Public school teachers across the country are gearing up to make Sept. 11 and the war on terror part of their lesson plans this fall. A number of groups have rushed forward with politically correct curricula to fill the void, reports the San Jose Mercury News.
The National Council for the Social Studies, for example, recently created a lesson plan about "Osama," a young boy from Iraq who immigrates to the United States and is teased at school because of his name. And the Southern Poverty Law Center in Montgomery, Ala., is chiming in with its own Teaching Tolerance lesson plan to help teachers mark the Sept. 11 anniversary.
The American Forum for Global Education also has published "Terrorism: What Every Teacher Should Know" that includes a History of U.S. Government Actions to Limit Civil Liberties and suggests Alternet and the U.K.'s Guardian newspaper as sources of news about the war on terror.
A Canadian human rights tribunal has ordered a city in British Columbia to proclaim and advertise a Lesbian, Gay, Bisexual, and Transgender Pride Day even though the local council rejected the idea as inappropriate, reports the National Post.
Ana Mohammed, a member of the human rights tribunal, said the city council of Terrace — a town of about 13,000 people 1,000 miles north of Vancouver — violated the province's human rights code by rejecting pleas by the Rainbow B.C. Coalition and the Rainbow Committee of Terrace to proclaim the pride day.
Mohammed found the "request was refused by the council because [some councilors] disapproved of what they perceived to be an 'agenda' or 'lifestyle' of the members of the complainant, finding it was 'morally and socially unacceptable.' The refusal was, in whole, or in part because of the sexual orientation of the members of the complainant."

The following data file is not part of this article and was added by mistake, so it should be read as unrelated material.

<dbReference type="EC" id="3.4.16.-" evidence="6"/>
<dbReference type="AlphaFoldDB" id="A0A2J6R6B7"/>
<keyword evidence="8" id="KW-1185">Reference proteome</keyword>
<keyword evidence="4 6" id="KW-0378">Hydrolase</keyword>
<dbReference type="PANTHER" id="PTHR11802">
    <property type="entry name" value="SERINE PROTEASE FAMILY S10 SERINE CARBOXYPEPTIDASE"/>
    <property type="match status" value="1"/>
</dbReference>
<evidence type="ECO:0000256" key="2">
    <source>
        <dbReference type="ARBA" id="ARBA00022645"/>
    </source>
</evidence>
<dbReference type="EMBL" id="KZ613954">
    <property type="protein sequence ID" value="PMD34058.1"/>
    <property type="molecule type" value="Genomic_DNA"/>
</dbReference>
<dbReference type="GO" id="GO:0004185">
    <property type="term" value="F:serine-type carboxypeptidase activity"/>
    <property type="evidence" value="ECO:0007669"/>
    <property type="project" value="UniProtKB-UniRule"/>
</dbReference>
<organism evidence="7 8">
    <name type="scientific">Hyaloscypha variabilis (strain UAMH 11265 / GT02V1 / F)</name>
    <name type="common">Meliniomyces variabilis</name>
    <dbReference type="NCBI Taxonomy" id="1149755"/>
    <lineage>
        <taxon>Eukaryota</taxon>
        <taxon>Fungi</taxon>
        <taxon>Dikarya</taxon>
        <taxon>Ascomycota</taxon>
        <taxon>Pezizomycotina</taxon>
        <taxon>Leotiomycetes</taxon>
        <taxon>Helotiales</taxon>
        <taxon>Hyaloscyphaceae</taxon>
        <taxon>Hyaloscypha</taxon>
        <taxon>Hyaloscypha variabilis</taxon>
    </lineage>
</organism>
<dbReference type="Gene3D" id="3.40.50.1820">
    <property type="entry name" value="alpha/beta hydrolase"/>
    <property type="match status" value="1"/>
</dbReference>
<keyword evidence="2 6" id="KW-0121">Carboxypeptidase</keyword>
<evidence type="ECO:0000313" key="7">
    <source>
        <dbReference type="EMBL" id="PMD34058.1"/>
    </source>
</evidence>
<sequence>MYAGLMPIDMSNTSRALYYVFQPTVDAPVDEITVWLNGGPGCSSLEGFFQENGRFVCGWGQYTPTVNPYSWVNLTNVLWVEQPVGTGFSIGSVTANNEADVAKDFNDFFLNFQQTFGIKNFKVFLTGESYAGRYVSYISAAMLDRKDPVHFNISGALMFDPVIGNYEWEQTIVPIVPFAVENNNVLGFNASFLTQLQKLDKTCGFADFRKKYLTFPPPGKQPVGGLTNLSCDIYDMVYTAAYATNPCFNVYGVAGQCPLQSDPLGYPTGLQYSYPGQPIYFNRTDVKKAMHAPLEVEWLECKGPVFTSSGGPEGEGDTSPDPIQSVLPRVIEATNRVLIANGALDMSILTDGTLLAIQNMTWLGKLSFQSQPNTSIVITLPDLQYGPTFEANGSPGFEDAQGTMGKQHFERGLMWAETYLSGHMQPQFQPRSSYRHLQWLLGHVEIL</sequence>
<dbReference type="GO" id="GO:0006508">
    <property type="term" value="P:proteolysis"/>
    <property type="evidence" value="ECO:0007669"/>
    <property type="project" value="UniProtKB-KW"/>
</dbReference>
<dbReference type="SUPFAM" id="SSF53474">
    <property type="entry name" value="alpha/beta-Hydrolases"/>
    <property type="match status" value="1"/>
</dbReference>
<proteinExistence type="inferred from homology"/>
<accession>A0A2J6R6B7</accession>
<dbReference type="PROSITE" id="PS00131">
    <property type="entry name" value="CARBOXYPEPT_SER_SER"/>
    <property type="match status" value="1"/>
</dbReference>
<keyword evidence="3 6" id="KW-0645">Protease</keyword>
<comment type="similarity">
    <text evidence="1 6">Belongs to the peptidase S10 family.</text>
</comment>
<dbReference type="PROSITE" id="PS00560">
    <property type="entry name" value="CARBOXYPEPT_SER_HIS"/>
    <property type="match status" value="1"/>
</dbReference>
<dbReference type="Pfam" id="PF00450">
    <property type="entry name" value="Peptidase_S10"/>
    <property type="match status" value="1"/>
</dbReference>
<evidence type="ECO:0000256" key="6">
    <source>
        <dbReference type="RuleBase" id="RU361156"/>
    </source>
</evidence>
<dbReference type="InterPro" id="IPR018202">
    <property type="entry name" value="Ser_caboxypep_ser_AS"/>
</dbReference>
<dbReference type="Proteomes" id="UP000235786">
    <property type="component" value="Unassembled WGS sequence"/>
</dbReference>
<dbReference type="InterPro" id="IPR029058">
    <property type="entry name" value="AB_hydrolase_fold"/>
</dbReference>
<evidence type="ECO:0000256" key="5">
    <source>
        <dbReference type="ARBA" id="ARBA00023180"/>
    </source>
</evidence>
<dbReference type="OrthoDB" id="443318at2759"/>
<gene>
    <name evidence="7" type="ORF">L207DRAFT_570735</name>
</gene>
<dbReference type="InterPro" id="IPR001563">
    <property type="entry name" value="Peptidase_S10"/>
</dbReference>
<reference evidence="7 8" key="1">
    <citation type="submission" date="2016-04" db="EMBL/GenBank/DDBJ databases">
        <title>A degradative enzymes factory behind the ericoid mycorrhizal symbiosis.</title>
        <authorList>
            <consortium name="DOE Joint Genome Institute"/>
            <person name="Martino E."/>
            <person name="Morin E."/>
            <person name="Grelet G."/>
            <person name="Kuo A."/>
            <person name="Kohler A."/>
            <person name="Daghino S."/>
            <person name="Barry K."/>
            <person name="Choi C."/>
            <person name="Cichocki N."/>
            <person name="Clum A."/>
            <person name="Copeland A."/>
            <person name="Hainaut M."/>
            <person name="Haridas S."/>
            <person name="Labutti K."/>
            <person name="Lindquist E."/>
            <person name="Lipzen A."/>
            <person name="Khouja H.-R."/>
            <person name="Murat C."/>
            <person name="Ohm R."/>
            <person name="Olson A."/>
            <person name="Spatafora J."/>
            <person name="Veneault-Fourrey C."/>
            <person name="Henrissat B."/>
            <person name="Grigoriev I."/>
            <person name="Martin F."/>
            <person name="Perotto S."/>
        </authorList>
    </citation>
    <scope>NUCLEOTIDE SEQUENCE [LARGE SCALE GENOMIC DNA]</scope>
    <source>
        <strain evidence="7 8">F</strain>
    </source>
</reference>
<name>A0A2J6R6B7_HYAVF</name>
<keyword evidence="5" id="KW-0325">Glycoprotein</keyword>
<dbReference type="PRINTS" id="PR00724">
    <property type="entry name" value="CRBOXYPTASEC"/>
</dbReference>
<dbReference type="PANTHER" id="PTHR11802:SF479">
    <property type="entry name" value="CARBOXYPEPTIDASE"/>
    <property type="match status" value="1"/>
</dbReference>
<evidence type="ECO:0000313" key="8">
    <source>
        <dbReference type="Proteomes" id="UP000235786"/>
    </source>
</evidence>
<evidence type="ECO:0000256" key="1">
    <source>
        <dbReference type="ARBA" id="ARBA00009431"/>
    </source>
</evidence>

Mohammed writes that the decision was likely to be harmful "to positive, respectful relations between people of all sexual identities and desires in Terrace and beyond and to diminish the effectiveness of any other initiatives Terrace might take to increase tolerance and reduce hatred in the community."
Blacklisted Boy Scouts
Connecticut did not violate the rights of the Boy Scouts when it dropped the group from a list of charities that state employees contribute to through a payroll deduction plan, reports The Associated Press.
A state panel removed the Boy Scouts from the list in 2000, after a state human rights commission found that including the organization violates state anti-discrimination laws because of the scouts' ban on gay troop leaders.
The Irving, Texas-based Boy Scouts and a Connecticut scouting council filed a discrimination lawsuit against the state, arguing that exclusion from the list violated the group's First Amendment rights.
But U.S. District Judge Warren Eginton ruled in favor of the state.
Xmas Without Christ